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2010 Mitsubishi Outlander Overview
Overall User Score
Based on 3 reviews
Once considered an inelegant poseur, the 2010 Mitsubishi Outlander crossover has undergone a fairly comprehensive facelift and now looks the part it was designed to play. An imposing new grille, LED tail lights, additional chrome styling accents, redesigned wheels, and a bit of stretching has provided more passenger and cargo room, as well as some much needed pizzazz for this four-door, five- to seven-passenger crossover. Available in four trim levels, the base ES, SE, XLS, and just-introduced GT, the Outlander offers 8.5-inches of ground clearance and 73 cubic feet of cargo area with the rear seats folded, and the three lower trims are available with full-time all-wheel drive (AWD). The GT trim, meanwhile, is offered only in the AWD configuration. Major competition for the Outlander is and probably always will be Toyota’s well-regarded RAV4, however, the 2010 Outlander is marginally less expensive and has an almost unheard of 100,000-mile powertrain warranty.
Two engines as well as a pair of transmissions are available to power the 2010 Outlander. The base drivetrain for the ES and SE trims is a variable-valve-timed (VVT) 2.4-liter inline four-cylinder (I4) that, along with the standard continuously variable transmission (CVT), throws down 168 hp and 167 lb-ft of torque. The I4 is touted to get some 21/27 mpg in front-wheel-drive (FWD) trims and 21/25 in AWD versions. Towing capacity is claimed to be 1,500 pounds when the available trailer towing package is selected. The upper-echelon XLS and the brand-new GT Outlander are each equipped with a standard 3.0-liter SOHC VVT V6 engine and a well-regarded six-speed auto-manual transmission. This combo delivers 230 hp and 204 lb-ft of torque, and gets an EPA-estimated 19/25 in the FWD configuration and 18/24 in AWD trims. Towing with the V6 is viable up to some 3,500 pounds in the AWD XLS and GT trim levels. Mitsubishi boasts about its All Wheel Control, which allows a bit of flexibility in locking the rear hubs in its AWD trims, with the GT offering Super All Wheel Control (S-AWC), with drivers able to configure the AWD system to changing weather and road conditions with the turn of a dial.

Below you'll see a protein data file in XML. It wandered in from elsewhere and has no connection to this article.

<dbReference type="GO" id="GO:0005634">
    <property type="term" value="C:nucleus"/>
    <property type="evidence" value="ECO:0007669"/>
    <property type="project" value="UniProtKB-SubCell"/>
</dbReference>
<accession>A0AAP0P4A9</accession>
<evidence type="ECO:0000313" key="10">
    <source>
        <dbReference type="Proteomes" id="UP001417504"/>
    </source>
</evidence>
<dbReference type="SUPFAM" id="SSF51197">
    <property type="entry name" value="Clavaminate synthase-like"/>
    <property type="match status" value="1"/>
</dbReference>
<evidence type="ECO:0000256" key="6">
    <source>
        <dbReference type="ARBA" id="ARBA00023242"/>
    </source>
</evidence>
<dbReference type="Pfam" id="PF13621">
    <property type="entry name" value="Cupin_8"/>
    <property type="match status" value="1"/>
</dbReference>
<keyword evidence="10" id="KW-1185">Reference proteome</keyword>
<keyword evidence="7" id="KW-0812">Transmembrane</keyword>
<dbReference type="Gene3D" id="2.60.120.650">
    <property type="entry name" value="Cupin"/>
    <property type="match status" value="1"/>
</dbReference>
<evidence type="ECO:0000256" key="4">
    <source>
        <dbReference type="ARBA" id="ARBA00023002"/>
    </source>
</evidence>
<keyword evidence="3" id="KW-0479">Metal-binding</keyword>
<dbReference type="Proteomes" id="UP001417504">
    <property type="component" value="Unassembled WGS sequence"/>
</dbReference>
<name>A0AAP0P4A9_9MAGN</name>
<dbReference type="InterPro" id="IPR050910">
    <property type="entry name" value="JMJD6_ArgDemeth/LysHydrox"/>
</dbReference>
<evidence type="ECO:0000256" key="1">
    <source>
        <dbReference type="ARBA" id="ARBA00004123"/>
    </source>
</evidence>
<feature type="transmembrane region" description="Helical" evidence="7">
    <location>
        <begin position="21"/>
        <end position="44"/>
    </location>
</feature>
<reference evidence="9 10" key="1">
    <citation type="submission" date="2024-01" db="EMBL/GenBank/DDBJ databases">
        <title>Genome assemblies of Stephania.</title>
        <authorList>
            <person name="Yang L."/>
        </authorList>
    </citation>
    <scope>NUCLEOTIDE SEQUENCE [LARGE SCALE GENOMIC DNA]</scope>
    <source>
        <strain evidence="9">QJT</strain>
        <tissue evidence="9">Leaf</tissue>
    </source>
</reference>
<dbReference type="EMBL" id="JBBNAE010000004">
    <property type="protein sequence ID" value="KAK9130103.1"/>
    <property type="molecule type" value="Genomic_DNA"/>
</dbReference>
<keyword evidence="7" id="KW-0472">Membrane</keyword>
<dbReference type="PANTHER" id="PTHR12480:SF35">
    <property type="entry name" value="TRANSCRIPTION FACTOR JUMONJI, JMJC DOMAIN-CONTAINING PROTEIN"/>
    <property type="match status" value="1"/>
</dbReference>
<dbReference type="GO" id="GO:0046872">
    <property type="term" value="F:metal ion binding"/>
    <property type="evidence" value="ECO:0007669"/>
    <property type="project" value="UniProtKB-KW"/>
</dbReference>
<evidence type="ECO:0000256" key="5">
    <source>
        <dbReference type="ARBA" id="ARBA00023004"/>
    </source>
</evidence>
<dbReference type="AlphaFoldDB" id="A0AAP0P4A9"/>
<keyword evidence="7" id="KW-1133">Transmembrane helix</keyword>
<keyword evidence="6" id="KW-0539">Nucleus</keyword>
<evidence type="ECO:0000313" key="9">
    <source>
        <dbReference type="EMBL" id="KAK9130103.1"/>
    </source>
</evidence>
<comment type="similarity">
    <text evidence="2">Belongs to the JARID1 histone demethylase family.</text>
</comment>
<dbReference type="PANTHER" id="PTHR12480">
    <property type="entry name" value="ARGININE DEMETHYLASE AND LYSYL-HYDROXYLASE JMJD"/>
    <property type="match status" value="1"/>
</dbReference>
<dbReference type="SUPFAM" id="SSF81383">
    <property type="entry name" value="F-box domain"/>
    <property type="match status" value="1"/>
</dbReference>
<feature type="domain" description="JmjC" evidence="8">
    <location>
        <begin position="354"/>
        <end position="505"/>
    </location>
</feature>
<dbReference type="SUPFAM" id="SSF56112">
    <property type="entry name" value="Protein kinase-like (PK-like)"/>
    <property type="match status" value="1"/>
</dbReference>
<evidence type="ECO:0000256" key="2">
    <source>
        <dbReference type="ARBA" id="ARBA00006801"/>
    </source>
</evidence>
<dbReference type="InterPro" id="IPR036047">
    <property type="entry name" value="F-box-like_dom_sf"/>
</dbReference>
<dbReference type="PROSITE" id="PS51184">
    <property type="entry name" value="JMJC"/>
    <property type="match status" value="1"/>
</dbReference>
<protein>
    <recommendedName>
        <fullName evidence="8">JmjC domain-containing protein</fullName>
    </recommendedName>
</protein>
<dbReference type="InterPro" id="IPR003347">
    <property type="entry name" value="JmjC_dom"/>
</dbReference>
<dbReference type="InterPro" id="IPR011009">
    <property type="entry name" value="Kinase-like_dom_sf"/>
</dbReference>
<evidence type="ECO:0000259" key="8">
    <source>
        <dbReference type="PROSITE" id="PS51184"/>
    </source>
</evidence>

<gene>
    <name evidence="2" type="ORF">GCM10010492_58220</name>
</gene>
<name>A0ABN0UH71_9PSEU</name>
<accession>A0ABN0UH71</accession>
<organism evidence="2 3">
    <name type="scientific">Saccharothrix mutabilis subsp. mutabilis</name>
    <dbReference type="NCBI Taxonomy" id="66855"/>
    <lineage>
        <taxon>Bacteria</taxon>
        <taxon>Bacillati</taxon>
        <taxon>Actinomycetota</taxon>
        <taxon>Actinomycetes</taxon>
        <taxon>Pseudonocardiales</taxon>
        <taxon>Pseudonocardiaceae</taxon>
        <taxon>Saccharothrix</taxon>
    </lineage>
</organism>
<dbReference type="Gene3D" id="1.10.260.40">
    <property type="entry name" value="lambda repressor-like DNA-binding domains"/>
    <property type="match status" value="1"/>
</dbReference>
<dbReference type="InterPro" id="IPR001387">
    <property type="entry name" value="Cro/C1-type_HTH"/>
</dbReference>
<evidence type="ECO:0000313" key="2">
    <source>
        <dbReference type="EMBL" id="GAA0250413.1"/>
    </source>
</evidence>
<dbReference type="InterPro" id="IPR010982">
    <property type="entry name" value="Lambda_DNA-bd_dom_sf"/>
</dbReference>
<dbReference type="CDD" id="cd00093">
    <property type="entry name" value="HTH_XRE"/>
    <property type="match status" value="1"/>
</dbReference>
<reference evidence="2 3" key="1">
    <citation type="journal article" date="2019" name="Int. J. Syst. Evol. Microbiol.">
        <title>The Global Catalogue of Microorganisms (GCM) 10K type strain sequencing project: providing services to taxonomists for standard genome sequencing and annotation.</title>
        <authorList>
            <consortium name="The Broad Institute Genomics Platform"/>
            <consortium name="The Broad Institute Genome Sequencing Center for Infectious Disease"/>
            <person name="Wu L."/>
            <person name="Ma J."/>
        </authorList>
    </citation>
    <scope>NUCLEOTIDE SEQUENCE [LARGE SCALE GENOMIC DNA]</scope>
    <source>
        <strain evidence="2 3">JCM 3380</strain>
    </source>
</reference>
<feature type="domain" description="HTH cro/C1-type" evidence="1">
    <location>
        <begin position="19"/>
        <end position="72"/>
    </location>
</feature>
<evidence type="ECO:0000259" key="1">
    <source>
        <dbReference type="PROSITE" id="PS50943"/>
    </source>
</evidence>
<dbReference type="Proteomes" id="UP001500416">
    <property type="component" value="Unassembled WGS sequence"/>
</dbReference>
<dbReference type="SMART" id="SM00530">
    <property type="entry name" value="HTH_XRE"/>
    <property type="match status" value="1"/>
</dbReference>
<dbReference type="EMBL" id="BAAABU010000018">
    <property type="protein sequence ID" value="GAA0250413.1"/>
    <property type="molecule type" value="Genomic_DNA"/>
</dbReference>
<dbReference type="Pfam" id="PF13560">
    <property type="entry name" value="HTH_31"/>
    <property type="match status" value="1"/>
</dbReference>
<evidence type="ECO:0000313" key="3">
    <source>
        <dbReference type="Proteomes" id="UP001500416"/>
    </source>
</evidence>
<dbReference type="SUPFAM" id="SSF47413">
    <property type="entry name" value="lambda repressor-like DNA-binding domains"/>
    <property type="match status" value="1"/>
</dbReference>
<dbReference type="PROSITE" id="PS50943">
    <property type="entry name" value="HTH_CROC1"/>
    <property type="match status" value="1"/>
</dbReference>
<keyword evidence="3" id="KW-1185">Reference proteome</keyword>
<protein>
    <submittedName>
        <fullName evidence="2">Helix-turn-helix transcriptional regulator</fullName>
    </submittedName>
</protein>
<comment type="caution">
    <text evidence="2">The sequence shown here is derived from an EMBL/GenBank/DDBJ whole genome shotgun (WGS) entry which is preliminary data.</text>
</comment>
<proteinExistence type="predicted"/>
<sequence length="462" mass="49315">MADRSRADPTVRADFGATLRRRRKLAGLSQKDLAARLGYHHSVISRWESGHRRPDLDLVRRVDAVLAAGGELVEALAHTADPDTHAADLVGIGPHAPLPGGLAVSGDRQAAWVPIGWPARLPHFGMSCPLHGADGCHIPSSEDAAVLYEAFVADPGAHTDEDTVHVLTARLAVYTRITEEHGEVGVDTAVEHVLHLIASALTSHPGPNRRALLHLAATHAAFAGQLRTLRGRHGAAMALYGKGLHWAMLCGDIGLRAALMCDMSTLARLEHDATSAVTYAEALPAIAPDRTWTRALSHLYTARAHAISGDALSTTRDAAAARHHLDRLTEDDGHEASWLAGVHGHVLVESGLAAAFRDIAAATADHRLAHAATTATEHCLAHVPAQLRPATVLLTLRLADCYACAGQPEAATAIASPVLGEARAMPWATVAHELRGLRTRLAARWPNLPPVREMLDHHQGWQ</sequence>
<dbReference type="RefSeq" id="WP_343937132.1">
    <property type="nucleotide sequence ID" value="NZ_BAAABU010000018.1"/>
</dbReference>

Appearance features and creature comforts have also been tweaked in the 2010 Mitsubishi Outlander, with the base SE offering standard 16-inch steel wheels, five-passenger seating, power windows, door locks, and mirrors, a fold-down passenger seat, folding rear seatbacks, air conditioning, cruise control, remote keyless entry, and a single-CD player with 140 watts of power and six speakers. The Outlander SE adds standard 18-inch alloy wheels, skid plates, and a roof rack, as well as signal-integrated side mirrors, a leather-wrapped steering wheel and shift knob, steering-wheel-mounted audio and cruise controls, magnesium paddle shifters, and Bluetooth pre-wiring for hands-free communications. Heated outside mirrors are also standard with AWD ES and SE trims.
The 2010 Outlander XLS features standard seven-passenger seating with a folding third-row bench seat, 18-inch, seven-spoke alloy wheels, installed Bluetooth communications technology, including a hands-free phone, keyless entry and ignition, and a 6-CD changer. The GT trim, meanwhile, adds a power sunroof, automatic climate control, and a 710-watt, nine-speaker Rockford-Fosgate premium audio system with three months of free satellite radio. Options for the entire Outlander lineup include a trailer hitch and wiring, DVD navigation, roof rails, remote start, and a rear-seat DVD entertainment system. The lower trims, of course, add the power sunroof, Bluetooth technology, and upgraded audio systems that are standard with the XLS and GT trims. Third-row seating, however, while optional for the SE, is unavailable for the ES trim level.
Safety-wise, the 2010 Outlander comes equipped with standard four-wheel ABS, traction and stability control, dual front side-mounted airbags, front and rear head airbags, active front headrests, a remote anti-theft alarm, and daytime running lights. Turn-signal-integrated mirrors and front fog/driving lights are optional for the ES trim and standard on all others, while Xenon HID self-leveling headlights are standard only with the GT trim.
Issues that owners have with the 2009 Mitsubishi Outlander include its small fuel capacity, some inferior cabin materials, seat comfort, including the unavailability of heated seats, and the lack of an optional third-row seat with the ES trim. Warranty coverage, V6 power, a higher stance, the highly touted six-speed auto-manual transmission, tight turning radius, and decent mileage figures, however, lead the vast majority of owners to laud the ’09 Outlander, with some even regretting their haste in not waiting for the improved 2010 edition.
by Eric Tallberg
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